Last week, I was one of a small handful of industry analysts invited to attend the Metaswitch Forum. Now in its seventh year, this is my fourth Forum, and I've had an up-front view of how far this company has come along. If the company is new to you, I'll briefly explain that they are one of the leading independent applications platform providers in North America, and being a private company, they keep a fairly low profile. They have achieved a very strong market position selling both Class 4 and Class 5 switching platforms to service providers of all types. Their core market, however, has been Tier 2/Tier 3 carriers, so their end customers are primarily SMBs, just like many followers of this portal.
Consider my earlier reference to stepping back in the food chain. Metaswitch's customers are carriers, and their customers are businesses - as well as consumers. Carriers face similar competitive pressures to SMBs, and by putting yourself in their shoes, I want you to come away with a deeper sense as to why there's a lot more to communications than phone systems. Until just a few years ago, the relationship between a business and a carrier was pretty simple. They sell you dial tone, and you connect that to your expensive PBX or less costly - but more limited - key system.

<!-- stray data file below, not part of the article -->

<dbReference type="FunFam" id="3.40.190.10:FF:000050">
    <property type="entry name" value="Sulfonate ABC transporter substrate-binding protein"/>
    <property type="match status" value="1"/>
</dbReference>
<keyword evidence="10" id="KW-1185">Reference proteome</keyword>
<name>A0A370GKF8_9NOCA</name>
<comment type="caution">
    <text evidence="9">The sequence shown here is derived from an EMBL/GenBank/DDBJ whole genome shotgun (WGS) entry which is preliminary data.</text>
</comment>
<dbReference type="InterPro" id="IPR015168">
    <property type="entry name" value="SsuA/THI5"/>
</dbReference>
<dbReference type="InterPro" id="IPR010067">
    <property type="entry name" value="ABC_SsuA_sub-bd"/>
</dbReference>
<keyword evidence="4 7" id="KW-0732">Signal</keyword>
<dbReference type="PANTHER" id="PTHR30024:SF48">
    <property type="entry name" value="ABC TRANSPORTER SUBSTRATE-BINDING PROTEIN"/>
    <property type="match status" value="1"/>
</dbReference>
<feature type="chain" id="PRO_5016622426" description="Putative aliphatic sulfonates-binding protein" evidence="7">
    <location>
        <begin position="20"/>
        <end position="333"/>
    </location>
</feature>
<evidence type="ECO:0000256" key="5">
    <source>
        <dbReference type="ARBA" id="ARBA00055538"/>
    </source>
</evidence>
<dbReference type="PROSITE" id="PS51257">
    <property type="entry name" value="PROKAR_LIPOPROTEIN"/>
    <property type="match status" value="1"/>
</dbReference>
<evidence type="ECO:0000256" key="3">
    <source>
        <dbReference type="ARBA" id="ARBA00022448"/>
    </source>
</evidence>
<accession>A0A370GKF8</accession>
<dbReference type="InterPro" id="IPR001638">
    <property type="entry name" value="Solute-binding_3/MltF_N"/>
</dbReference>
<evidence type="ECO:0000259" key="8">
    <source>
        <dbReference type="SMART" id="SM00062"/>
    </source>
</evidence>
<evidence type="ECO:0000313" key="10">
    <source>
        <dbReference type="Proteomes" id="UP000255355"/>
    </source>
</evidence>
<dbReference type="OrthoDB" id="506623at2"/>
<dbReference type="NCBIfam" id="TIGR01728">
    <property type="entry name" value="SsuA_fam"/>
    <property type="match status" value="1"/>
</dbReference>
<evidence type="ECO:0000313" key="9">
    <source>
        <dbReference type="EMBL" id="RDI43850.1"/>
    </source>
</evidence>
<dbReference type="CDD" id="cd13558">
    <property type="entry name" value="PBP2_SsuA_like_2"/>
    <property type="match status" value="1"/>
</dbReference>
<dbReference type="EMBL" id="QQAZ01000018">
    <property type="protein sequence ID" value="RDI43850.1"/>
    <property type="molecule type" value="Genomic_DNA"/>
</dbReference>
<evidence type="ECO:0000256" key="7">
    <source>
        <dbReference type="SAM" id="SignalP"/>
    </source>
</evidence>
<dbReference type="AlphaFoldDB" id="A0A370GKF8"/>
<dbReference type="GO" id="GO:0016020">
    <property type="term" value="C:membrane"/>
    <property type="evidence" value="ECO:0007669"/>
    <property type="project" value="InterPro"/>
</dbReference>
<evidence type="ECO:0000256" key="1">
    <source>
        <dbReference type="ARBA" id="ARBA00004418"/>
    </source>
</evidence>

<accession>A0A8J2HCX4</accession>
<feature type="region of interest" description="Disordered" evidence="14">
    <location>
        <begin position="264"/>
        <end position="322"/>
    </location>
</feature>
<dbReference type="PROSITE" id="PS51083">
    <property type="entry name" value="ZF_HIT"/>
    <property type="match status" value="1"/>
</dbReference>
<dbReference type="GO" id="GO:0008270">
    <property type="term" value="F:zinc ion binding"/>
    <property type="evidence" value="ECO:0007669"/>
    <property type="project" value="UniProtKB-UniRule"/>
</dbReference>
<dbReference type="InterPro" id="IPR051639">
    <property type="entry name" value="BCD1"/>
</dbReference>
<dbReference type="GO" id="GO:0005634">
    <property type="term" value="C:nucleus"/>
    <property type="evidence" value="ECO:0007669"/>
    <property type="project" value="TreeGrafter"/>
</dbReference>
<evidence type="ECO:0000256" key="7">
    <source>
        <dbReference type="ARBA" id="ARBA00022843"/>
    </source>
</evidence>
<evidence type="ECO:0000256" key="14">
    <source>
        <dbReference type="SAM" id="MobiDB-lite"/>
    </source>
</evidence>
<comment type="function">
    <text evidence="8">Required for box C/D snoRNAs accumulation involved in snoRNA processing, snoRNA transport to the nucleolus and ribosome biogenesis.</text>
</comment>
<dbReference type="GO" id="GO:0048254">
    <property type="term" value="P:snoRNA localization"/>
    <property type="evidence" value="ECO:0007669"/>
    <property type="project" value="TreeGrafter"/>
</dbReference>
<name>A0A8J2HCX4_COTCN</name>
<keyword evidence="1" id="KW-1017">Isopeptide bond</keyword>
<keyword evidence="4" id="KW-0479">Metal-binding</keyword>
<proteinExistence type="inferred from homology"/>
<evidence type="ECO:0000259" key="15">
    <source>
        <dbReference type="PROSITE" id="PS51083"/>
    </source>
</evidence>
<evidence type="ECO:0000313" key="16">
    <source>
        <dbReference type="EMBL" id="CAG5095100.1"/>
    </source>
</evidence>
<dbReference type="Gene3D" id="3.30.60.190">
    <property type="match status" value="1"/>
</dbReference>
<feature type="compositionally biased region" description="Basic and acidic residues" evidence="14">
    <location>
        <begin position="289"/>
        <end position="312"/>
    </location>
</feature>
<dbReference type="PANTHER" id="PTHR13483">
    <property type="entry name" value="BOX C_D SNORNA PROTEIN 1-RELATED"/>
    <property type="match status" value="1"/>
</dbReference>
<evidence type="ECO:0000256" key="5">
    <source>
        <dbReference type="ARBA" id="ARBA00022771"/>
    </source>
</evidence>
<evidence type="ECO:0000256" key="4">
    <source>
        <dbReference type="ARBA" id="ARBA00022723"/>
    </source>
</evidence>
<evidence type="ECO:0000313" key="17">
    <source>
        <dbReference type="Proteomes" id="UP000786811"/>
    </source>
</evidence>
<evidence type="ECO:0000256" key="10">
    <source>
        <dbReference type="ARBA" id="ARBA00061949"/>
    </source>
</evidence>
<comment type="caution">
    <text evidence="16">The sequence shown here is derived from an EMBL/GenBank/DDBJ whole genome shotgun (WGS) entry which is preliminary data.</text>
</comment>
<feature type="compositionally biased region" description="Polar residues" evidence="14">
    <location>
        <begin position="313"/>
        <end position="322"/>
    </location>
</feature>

No carrier can survive like that in today's market, nor can any business. Metaswitch knows this very well, and last week's Forum presented a compelling look back as well as forward. Their business has evolved considerably and with their strong track record, Metaswitch knows what carriers need to remain competitive. In their view, the decade ahead will be all about innovation and new business models built around the latest IP technologies as well as emerging services that SMBs need to survive. Looking back, they reiterated what we all know - traditional telecom is in terminal decline, and growth will have to come from somewhere else.
That somewhere else is IP services, and more specifically, applications that address real business problems. Given the flexibility of IP and its ability to drive down the cost of providing service, businesses can now get their connectivity from a wide range of operators. As all modes of communications shift to IP networks, the end game for carriers becomes pretty simple - deliver more broadband at a lower price than your competitor.
Once that pipe is connected, the best way to differentiate is with innovative services and business models. This is where the forest separates from the trees. When bandwidth capacity reaches the point where most forms of voice, video and data can easily be supported, the possibilities for new services truly expand. This is the world Metaswitch is planning for, and their message is that applications will increasingly become cloud-based, and with that comes a clear break between services and end points.
This is important for Focus readers, because these two elements have been historically coupled. Future decisions about telecom need to be based around the idea that services and applications are actually more important than the end points themselves. In that regard, your next phone system is really a means to a bigger end, rather than just being for telephony. Metaswitch still believes in the primacy of voice - as do I - but standalone telephony will decline in value, as the price of the underlying service continues to fall.
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